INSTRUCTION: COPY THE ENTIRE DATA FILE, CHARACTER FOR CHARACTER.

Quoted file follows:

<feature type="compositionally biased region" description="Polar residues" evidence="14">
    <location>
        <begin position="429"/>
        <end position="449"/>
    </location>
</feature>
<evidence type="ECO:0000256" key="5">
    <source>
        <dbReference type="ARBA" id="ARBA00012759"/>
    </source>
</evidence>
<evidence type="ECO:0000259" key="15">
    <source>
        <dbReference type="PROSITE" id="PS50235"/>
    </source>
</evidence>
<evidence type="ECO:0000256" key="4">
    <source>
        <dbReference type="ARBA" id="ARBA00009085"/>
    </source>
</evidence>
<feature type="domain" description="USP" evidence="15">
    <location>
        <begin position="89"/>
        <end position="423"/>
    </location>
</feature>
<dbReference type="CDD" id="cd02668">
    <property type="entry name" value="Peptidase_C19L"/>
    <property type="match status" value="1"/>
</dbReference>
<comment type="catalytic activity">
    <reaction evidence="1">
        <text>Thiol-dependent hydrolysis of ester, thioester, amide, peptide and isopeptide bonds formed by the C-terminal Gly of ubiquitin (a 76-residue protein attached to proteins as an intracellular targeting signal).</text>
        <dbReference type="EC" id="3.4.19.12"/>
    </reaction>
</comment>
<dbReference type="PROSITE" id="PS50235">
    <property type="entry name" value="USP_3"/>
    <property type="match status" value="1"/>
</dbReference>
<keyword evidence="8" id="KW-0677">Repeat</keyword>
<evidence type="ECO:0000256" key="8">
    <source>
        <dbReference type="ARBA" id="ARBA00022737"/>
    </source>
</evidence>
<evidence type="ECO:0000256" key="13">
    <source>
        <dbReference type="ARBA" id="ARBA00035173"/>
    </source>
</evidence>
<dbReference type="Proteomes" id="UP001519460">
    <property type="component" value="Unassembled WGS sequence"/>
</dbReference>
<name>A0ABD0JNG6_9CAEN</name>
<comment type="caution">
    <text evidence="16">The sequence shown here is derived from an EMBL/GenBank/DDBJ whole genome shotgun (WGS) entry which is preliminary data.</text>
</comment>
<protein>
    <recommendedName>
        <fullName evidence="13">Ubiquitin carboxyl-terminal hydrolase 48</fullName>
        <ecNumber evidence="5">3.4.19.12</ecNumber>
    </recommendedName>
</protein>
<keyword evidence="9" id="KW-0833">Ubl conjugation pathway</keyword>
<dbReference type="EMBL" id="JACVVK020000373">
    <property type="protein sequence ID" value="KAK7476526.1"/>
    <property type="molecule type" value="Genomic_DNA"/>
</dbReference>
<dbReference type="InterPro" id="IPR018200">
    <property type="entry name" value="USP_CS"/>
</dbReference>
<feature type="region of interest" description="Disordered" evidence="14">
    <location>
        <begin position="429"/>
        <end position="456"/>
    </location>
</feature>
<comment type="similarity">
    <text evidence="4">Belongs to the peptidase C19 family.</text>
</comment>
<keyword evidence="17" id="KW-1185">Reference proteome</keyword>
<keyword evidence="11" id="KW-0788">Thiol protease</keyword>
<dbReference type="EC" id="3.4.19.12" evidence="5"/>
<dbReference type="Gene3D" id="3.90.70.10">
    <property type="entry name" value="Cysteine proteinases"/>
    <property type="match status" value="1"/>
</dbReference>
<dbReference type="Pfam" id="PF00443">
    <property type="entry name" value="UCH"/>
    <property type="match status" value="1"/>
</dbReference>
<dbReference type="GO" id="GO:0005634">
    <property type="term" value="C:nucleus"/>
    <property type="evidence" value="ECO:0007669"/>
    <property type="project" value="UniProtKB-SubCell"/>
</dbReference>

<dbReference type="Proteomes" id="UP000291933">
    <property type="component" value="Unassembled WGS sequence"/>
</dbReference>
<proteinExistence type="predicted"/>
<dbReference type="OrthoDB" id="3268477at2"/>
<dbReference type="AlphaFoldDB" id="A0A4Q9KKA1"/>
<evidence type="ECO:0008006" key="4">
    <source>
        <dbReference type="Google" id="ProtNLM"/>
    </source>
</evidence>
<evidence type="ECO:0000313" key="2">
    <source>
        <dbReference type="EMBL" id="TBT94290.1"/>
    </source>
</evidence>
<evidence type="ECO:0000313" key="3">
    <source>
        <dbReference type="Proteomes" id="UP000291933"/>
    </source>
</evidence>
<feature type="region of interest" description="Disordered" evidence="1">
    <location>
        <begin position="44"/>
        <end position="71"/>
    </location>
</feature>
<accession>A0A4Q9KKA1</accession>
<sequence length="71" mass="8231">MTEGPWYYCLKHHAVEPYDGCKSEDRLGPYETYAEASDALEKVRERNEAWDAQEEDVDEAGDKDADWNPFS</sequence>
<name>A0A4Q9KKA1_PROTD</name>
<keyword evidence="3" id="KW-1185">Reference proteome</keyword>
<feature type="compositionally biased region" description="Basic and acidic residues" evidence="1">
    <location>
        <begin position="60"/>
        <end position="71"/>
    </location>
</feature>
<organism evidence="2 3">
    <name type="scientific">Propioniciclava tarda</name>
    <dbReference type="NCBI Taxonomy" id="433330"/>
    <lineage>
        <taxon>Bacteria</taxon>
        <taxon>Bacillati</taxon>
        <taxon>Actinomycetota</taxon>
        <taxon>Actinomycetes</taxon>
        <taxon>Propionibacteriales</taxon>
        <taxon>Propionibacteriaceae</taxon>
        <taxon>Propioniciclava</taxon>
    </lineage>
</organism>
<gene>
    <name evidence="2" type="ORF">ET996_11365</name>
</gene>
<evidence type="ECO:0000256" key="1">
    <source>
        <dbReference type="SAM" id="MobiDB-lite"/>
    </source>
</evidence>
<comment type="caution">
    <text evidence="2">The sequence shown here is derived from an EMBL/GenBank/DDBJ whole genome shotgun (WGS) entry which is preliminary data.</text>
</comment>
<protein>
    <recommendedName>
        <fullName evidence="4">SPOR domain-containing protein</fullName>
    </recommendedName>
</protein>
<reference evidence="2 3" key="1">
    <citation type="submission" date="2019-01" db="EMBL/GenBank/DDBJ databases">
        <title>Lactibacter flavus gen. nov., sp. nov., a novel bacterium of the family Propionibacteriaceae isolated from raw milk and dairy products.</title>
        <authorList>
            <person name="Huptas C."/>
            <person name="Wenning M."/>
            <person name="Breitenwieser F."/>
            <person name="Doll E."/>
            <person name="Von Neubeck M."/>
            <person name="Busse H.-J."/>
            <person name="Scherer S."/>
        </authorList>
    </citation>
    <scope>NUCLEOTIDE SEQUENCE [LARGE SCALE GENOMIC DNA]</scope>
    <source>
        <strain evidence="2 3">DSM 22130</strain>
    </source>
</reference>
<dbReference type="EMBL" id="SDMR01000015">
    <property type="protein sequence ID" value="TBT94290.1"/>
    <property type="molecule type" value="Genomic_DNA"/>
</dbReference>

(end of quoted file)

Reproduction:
<feature type="compositionally biased region" description="Polar residues" evidence="14">
    <location>
        <begin position="429"/>
        <end position="449"/>
    </location>
</feature>
<evidence type="ECO:0000256" key="5">
    <source>
        <dbReference type="ARBA" id="ARBA00012759"/>
    </source>
</evidence>
<evidence type="ECO:0000259" key="15">
    <source>
        <dbReference type="PROSITE" id="PS50235"/>
    </source>
</evidence>
<evidence type="ECO:0000256" key="4">
    <source>
        <dbReference type="ARBA" id="ARBA00009085"/>
    </source>
</evidence>
<feature type="domain" description="USP" evidence="15">
    <location>
        <begin position="89"/>
        <end position="423"/>
    </location>
</feature>
<dbReference type="CDD" id="cd02668">
    <property type="entry name" value="Peptidase_C19L"/>
    <property type="match status" value="1"/>
</dbReference>
<comment type="catalytic activity">
    <reaction evidence="1">
        <text>Thiol-dependent hydrolysis of ester, thioester, amide, peptide and isopeptide bonds formed by the C-terminal Gly of ubiquitin (a 76-residue protein attached to proteins as an intracellular targeting signal).</text>
        <dbReference type="EC" id="3.4.19.12"/>
    </reaction>
</comment>
<dbReference type="PROSITE" id="PS50235">
    <property type="entry name" value="USP_3"/>
    <property type="match status" value="1"/>
</dbReference>
<keyword evidence="8" id="KW-0677">Repeat</keyword>
<evidence type="ECO:0000256" key="8">
    <source>
        <dbReference type="ARBA" id="ARBA00022737"/>
    </source>
</evidence>
<evidence type="ECO:0000256" key="13">
    <source>
        <dbReference type="ARBA" id="ARBA00035173"/>
    </source>
</evidence>
<dbReference type="Proteomes" id="UP001519460">
    <property type="component" value="Unassembled WGS sequence"/>
</dbReference>
<name>A0ABD0JNG6_9CAEN</name>
<comment type="caution">
    <text evidence="16">The sequence shown here is derived from an EMBL/GenBank/DDBJ whole genome shotgun (WGS) entry which is preliminary data.</text>
</comment>
<protein>
    <recommendedName>
        <fullName evidence="13">Ubiquitin carboxyl-terminal hydrolase 48</fullName>
        <ecNumber evidence="5">3.4.19.12</ecNumber>
    </recommendedName>
</protein>
<keyword evidence="9" id="KW-0833">Ubl conjugation pathway</keyword>
<dbReference type="EMBL" id="JACVVK020000373">
    <property type="protein sequence ID" value="KAK7476526.1"/>
    <property type="molecule type" value="Genomic_DNA"/>
</dbReference>
<dbReference type="InterPro" id="IPR018200">
    <property type="entry name" value="USP_CS"/>
</dbReference>
<feature type="region of interest" description="Disordered" evidence="14">
    <location>
        <begin position="429"/>
        <end position="456"/>
    </location>
</feature>
<comment type="similarity">
    <text evidence="4">Belongs to the peptidase C19 family.</text>
</comment>
<keyword evidence="17" id="KW-1185">Reference proteome</keyword>
<keyword evidence="11" id="KW-0788">Thiol protease</keyword>
<dbReference type="EC" id="3.4.19.12" evidence="5"/>
<dbReference type="Gene3D" id="3.90.70.10">
    <property type="entry name" value="Cysteine proteinases"/>
    <property type="match status" value="1"/>
</dbReference>
<dbReference type="Pfam" id="PF00443">
    <property type="entry name" value="UCH"/>
    <property type="match status" value="1"/>
</dbReference>
<dbReference type="GO" id="GO:0005634">
    <property type="term" value="C:nucleus"/>
    <property type="evidence" value="ECO:0007669"/>
    <property type="project" value="UniProtKB-SubCell"/>
</dbReference>

<dbReference type="Proteomes" id="UP000291933">
    <property type="component" value="Unassembled WGS sequence"/>
</dbReference>
<proteinExistence type="predicted"/>
<dbReference type="OrthoDB" id="3268477at2"/>
<dbReference type="AlphaFoldDB" id="A0A4Q9KKA1"/>
<evidence type="ECO:0008006" key="4">
    <source>
        <dbReference type="Google" id="ProtNLM"/>
    </source>
</evidence>
<evidence type="ECO:0000313" key="2">
    <source>
        <dbReference type="EMBL" id="TBT94290.1"/>
    </source>
</evidence>
<evidence type="ECO:0000313" key="3">
    <source>
        <dbReference type="Proteomes" id="UP000291933"/>
    </source>
</evidence>
<feature type="region of interest" description="Disordered" evidence="1">
    <location>
        <begin position="44"/>
        <end position="71"/>
    </location>
</feature>
<accession>A0A4Q9KKA1</accession>
<sequence length="71" mass="8231">MTEGPWYYCLKHHAVEPYDGCKSEDRLGPYETYAEASDALEKVRERNEAWDAQEEDVDEAGDKDADWNPFS</sequence>
<name>A0A4Q9KKA1_PROTD</name>
<keyword evidence="3" id="KW-1185">Reference proteome</keyword>
<feature type="compositionally biased region" description="Basic and acidic residues" evidence="1">
    <location>
        <begin position="60"/>
        <end position="71"/>
    </location>
</feature>
<organism evidence="2 3">
    <name type="scientific">Propioniciclava tarda</name>
    <dbReference type="NCBI Taxonomy" id="433330"/>
    <lineage>
        <taxon>Bacteria</taxon>
        <taxon>Bacillati</taxon>
        <taxon>Actinomycetota</taxon>
        <taxon>Actinomycetes</taxon>
        <taxon>Propionibacteriales</taxon>
        <taxon>Propionibacteriaceae</taxon>
        <taxon>Propioniciclava</taxon>
    </lineage>
</organism>
<gene>
    <name evidence="2" type="ORF">ET996_11365</name>
</gene>
<evidence type="ECO:0000256" key="1">
    <source>
        <dbReference type="SAM" id="MobiDB-lite"/>
    </source>
</evidence>
<comment type="caution">
    <text evidence="2">The sequence shown here is derived from an EMBL/GenBank/DDBJ whole genome shotgun (WGS) entry which is preliminary data.</text>
</comment>
<protein>
    <recommendedName>
        <fullName evidence="4">SPOR domain-containing protein</fullName>
    </recommendedName>
</protein>
<reference evidence="2 3" key="1">
    <citation type="submission" date="2019-01" db="EMBL/GenBank/DDBJ databases">
        <title>Lactibacter flavus gen. nov., sp. nov., a novel bacterium of the family Propionibacteriaceae isolated from raw milk and dairy products.</title>
        <authorList>
            <person name="Huptas C."/>
            <person name="Wenning M."/>
            <person name="Breitenwieser F."/>
            <person name="Doll E."/>
            <person name="Von Neubeck M."/>
            <person name="Busse H.-J."/>
            <person name="Scherer S."/>
        </authorList>
    </citation>
    <scope>NUCLEOTIDE SEQUENCE [LARGE SCALE GENOMIC DNA]</scope>
    <source>
        <strain evidence="2 3">DSM 22130</strain>
    </source>
</reference>
<dbReference type="EMBL" id="SDMR01000015">
    <property type="protein sequence ID" value="TBT94290.1"/>
    <property type="molecule type" value="Genomic_DNA"/>
</dbReference>